Charley’s War – Background

Charley's War: JudgementReader’s Note: This foreword to the site, originally written by Neil Emery in 2004, has been left pretty much as he wrote it, in respect to his memory…

Welcome to the all new and revamped, the first and only website on the net dedicated to Charley’s War – the best story in the British war comic Battle Picture Weekly, and later, Eagle.

Charley’s War is arguably the most important British comic war story ever. The script was written by Pat Mills with artwork by Joe Colquhoun. It started in early 1979 (the 200th issue of Battle Picture Weekly) and revolved around the exploits of Charley Bourne; a 16-year-old idealistic kid who lies about his age so he can leave his job at the bus garage and join Kitchener’s army as it swelled with volunteers, ready for the “Big Push” of summer 1916 (the debacle better known as the Battle of the Somme).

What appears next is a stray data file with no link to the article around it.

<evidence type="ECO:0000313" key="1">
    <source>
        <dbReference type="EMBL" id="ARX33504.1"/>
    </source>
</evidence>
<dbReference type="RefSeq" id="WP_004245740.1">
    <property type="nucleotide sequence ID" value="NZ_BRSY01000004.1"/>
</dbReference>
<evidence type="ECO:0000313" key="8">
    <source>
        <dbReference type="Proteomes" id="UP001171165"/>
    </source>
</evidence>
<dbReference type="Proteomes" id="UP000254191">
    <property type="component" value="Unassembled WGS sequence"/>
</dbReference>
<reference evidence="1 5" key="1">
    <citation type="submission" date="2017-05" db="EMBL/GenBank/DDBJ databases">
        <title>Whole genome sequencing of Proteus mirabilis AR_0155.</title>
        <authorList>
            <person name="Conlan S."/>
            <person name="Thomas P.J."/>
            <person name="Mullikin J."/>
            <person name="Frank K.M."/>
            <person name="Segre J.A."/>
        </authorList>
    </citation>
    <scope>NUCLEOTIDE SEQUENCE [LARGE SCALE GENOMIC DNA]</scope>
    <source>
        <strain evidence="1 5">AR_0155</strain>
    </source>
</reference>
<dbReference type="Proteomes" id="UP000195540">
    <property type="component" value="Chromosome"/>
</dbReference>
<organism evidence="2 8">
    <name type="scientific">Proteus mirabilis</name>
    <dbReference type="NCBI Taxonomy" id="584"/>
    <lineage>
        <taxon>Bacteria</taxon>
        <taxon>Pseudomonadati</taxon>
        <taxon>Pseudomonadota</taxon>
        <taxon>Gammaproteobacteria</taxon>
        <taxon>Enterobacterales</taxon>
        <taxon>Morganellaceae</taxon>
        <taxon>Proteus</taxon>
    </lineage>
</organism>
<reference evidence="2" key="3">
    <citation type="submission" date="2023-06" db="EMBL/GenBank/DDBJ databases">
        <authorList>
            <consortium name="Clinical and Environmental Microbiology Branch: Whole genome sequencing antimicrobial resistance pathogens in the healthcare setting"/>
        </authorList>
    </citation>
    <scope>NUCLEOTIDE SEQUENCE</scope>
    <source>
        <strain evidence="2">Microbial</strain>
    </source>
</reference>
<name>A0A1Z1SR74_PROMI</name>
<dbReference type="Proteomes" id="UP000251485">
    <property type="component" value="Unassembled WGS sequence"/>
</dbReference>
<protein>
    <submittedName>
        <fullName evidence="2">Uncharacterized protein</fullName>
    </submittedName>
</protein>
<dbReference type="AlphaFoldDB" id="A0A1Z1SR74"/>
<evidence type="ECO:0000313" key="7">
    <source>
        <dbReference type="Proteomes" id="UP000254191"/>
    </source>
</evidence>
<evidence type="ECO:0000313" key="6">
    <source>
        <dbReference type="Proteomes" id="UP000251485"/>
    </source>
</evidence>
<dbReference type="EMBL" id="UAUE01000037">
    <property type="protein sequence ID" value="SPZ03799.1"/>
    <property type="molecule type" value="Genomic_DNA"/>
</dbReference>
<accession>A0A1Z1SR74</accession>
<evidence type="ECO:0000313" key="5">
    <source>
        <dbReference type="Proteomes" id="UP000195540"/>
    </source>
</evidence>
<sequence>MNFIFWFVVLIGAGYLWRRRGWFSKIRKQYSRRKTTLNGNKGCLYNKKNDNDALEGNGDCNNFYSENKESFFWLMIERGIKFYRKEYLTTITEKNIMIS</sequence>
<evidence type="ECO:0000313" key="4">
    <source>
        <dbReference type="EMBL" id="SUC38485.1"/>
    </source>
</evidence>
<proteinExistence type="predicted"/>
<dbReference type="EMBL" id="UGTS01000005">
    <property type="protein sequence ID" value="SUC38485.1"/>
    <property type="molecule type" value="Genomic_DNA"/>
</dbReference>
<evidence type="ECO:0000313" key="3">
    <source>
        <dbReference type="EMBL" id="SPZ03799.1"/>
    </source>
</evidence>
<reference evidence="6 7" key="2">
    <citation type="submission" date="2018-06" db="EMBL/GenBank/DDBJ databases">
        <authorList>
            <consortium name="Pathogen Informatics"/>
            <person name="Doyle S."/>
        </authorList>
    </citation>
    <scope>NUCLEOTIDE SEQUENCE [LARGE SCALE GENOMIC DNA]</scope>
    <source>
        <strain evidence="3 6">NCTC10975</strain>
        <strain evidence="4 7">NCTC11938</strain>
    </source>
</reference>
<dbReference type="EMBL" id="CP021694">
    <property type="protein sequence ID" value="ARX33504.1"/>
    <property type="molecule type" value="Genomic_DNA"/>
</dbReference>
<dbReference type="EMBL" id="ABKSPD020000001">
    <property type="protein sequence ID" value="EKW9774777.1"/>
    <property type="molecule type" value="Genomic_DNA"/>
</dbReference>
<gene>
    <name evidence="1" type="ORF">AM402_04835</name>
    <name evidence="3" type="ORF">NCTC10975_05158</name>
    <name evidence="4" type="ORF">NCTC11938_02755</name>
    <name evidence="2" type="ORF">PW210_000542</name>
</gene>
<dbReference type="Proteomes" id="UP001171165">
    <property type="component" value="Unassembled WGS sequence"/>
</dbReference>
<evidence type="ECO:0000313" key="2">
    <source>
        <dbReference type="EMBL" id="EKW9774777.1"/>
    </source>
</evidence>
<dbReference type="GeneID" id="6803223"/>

Charley very quickly realises the real facts of the most horrific War of the Twentieth Century and turns very much the anti-hero when all of his mates are cut down on the first of July, the first day of the Somme.